He Heard Every Word!

This is horrendous. I don't even want to imagine it because it freaks me out. A guy in a car crash was believed by doctors to be in a "vegetative state" for 23 years. BUT HE WAS CONSCIOUS THE ENTIRE TIME!!!!!!!!!!!!

Can you believe that? 23 years of internally screaming "I'm in here!!!" and nobody can hear you? And although this story has what you could classify as a happy ending I can't help but think of the people who've been starved to death because doctors believed incorrectly that they were in a "vegetative state."

The Daily Mail reports:
A car crash victim has spoken of the horror he endured for 23 years after he was misdiagnosed as being in a coma when he was conscious the whole time.

Rom Houben, trapped in his paralysed body after a car crash, described his real-life nightmare as he screamed to doctors that he could hear them - but could make no sound. 'I screamed, but there was nothing to hear,' said Mr Houben, now 46, who doctors thought was in a persistent vegetative state.

'I dreamed myself away,' he added, tapping his tale out with the aid of a computer.

But three years ago, new hi-tech scans showed his brain was still functioning almost completely normally.

Mr Houben described the moment as 'my second birth'. Therapy has since allowed him to tap out messages on a computer screen.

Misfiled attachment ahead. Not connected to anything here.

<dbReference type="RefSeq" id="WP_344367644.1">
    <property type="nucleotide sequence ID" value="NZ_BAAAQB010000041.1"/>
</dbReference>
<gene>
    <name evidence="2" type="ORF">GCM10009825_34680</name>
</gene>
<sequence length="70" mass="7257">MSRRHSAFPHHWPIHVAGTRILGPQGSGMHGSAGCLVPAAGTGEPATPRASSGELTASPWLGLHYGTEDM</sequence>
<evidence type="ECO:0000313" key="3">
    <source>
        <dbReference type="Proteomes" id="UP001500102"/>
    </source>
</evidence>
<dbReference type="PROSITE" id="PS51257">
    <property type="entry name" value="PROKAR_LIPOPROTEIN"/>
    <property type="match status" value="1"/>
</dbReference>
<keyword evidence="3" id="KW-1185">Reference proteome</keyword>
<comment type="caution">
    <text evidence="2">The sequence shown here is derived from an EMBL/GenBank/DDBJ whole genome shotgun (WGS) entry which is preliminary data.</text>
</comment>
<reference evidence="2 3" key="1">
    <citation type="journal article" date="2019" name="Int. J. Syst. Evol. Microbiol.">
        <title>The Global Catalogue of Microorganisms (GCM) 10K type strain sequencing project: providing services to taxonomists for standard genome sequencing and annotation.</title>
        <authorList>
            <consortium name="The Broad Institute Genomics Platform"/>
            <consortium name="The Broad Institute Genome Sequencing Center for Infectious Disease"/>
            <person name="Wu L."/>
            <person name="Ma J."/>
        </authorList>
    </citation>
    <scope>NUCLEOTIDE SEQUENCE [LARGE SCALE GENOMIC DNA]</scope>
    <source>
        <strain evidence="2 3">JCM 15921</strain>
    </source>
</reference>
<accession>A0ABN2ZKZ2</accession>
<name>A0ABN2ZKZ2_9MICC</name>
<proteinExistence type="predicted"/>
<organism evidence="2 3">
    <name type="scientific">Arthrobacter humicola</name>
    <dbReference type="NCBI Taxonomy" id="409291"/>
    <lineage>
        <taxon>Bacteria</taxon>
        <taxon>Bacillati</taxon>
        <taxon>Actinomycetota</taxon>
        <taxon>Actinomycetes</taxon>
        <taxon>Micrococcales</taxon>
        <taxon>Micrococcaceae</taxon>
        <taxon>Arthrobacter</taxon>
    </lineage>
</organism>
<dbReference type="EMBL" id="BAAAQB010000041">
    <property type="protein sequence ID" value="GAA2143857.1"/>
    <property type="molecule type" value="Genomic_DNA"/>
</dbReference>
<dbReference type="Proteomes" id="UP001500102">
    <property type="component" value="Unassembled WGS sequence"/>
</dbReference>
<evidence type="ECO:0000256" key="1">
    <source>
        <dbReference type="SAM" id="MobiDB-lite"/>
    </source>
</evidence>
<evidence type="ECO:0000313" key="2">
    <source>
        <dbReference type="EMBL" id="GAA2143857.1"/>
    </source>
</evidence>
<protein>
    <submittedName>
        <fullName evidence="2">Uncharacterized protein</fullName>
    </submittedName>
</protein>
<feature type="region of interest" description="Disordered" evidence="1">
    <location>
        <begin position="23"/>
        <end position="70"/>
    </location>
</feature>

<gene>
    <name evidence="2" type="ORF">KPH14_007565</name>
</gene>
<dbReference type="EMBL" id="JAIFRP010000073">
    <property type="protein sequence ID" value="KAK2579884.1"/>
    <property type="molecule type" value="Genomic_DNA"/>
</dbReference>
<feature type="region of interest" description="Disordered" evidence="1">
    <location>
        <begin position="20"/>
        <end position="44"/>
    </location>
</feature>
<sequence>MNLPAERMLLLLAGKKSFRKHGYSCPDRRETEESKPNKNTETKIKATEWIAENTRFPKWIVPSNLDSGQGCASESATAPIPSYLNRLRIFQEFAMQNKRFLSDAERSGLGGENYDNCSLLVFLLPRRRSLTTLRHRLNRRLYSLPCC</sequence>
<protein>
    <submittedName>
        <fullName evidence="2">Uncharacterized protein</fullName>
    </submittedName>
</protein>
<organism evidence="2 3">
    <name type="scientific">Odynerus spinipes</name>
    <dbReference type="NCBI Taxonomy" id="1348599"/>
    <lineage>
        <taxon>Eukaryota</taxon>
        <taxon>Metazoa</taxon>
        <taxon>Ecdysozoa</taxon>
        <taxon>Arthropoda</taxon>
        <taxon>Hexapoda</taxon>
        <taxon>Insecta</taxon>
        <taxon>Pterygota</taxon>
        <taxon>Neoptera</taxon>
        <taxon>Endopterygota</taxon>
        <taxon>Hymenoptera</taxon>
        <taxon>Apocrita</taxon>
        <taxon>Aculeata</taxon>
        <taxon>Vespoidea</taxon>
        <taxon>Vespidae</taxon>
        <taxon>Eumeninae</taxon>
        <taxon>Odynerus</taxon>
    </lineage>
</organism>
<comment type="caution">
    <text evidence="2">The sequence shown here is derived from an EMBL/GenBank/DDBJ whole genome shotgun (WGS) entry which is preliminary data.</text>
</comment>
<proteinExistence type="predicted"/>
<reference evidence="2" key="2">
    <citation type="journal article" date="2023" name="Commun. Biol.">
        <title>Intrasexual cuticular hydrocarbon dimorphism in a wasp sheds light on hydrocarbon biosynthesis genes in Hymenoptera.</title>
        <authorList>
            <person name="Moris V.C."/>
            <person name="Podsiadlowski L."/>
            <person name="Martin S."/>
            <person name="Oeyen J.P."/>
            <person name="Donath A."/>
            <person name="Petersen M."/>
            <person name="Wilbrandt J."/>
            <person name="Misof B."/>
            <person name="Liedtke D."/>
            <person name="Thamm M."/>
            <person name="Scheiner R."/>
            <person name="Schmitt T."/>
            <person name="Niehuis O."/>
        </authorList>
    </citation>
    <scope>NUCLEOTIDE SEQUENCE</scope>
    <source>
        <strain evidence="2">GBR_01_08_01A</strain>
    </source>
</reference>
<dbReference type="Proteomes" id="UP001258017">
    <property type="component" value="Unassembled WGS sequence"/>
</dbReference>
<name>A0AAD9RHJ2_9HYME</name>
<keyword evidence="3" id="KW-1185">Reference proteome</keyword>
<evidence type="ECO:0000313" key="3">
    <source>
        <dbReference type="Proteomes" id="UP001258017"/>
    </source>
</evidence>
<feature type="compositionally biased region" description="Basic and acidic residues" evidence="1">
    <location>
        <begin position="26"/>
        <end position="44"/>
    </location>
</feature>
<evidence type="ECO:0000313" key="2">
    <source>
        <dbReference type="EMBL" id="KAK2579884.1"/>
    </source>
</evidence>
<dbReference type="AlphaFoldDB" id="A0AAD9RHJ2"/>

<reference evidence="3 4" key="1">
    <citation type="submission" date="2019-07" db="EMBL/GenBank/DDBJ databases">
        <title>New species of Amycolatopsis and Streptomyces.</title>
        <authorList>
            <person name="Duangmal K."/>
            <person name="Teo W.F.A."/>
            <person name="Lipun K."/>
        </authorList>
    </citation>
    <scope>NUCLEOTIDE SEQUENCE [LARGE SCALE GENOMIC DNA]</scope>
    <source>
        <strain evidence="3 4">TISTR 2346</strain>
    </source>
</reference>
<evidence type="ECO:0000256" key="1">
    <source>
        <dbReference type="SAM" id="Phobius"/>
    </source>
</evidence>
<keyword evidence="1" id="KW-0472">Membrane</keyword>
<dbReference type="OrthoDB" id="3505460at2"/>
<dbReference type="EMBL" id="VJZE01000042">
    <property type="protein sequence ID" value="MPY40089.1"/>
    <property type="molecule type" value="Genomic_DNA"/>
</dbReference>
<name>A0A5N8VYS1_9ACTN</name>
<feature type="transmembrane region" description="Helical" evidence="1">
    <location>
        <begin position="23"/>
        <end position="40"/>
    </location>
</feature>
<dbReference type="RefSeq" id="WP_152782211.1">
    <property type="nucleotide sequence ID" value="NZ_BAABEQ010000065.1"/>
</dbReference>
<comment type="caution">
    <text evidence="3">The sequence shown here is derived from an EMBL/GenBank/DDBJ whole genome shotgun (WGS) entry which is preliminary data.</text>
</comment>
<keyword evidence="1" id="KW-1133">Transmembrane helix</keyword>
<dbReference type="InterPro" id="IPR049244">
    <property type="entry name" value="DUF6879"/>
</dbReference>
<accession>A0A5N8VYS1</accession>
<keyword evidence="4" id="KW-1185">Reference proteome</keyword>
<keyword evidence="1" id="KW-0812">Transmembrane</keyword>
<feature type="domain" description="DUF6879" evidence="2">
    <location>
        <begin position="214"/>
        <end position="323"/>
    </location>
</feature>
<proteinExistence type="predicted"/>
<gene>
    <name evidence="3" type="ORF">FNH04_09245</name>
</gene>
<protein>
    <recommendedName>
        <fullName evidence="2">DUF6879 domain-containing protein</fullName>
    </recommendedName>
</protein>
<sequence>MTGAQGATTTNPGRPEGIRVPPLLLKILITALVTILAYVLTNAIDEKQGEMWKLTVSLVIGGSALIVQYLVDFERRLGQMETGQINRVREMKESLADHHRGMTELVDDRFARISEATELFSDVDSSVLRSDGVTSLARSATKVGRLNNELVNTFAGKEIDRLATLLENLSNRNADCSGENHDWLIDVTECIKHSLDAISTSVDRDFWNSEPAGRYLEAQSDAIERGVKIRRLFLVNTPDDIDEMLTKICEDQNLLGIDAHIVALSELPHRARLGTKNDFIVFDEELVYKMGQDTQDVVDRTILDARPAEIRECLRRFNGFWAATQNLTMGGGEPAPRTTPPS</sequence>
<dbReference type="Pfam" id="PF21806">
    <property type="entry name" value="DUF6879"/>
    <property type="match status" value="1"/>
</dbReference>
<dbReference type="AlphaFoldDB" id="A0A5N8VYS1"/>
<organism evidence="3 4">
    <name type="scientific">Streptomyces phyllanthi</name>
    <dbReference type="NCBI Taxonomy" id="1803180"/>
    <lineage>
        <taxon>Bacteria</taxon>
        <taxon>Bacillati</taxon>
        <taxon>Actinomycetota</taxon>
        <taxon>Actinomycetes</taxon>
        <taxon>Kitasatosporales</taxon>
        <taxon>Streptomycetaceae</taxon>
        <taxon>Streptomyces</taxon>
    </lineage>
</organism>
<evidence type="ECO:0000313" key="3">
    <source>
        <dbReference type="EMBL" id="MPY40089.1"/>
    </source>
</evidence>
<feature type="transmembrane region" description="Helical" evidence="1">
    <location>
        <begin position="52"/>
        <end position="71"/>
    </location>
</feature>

Mr Houben said: 'All that time I just literally dreamed of a better life. Frustration is too small a word to describe what I felt.'

His case has only just been revealed in a scientific paper released by the man who 'saved' him, top neurological expert Dr Steven Laureys.

'Medical advances caught up with him,' said Dr Laureys, who believes there may be many similar cases of false comas around the world.

The disclosure will also renew the right-to-die debate over whether people in comas are truly unconscious.
Ya' think? You'd hope that something like this would humble the doctors who are quick to starve those in a "vegetative state." It probably won't.

This is similar to discovering a truly innocent man on death row. When that happens that should make death penalty advocates think twice, shouldn't it? So when it turns out that what we call a "vegetative state" might just be a condition we don't yet have the tools to diagnose, shouldn't we reconsider starving people to death with the same diagnosis?

HT Ace of Spades


  1. Oh, my goodness. That poor man. Wow.

  2. The truly remarkable thing is that he did not go completely mad.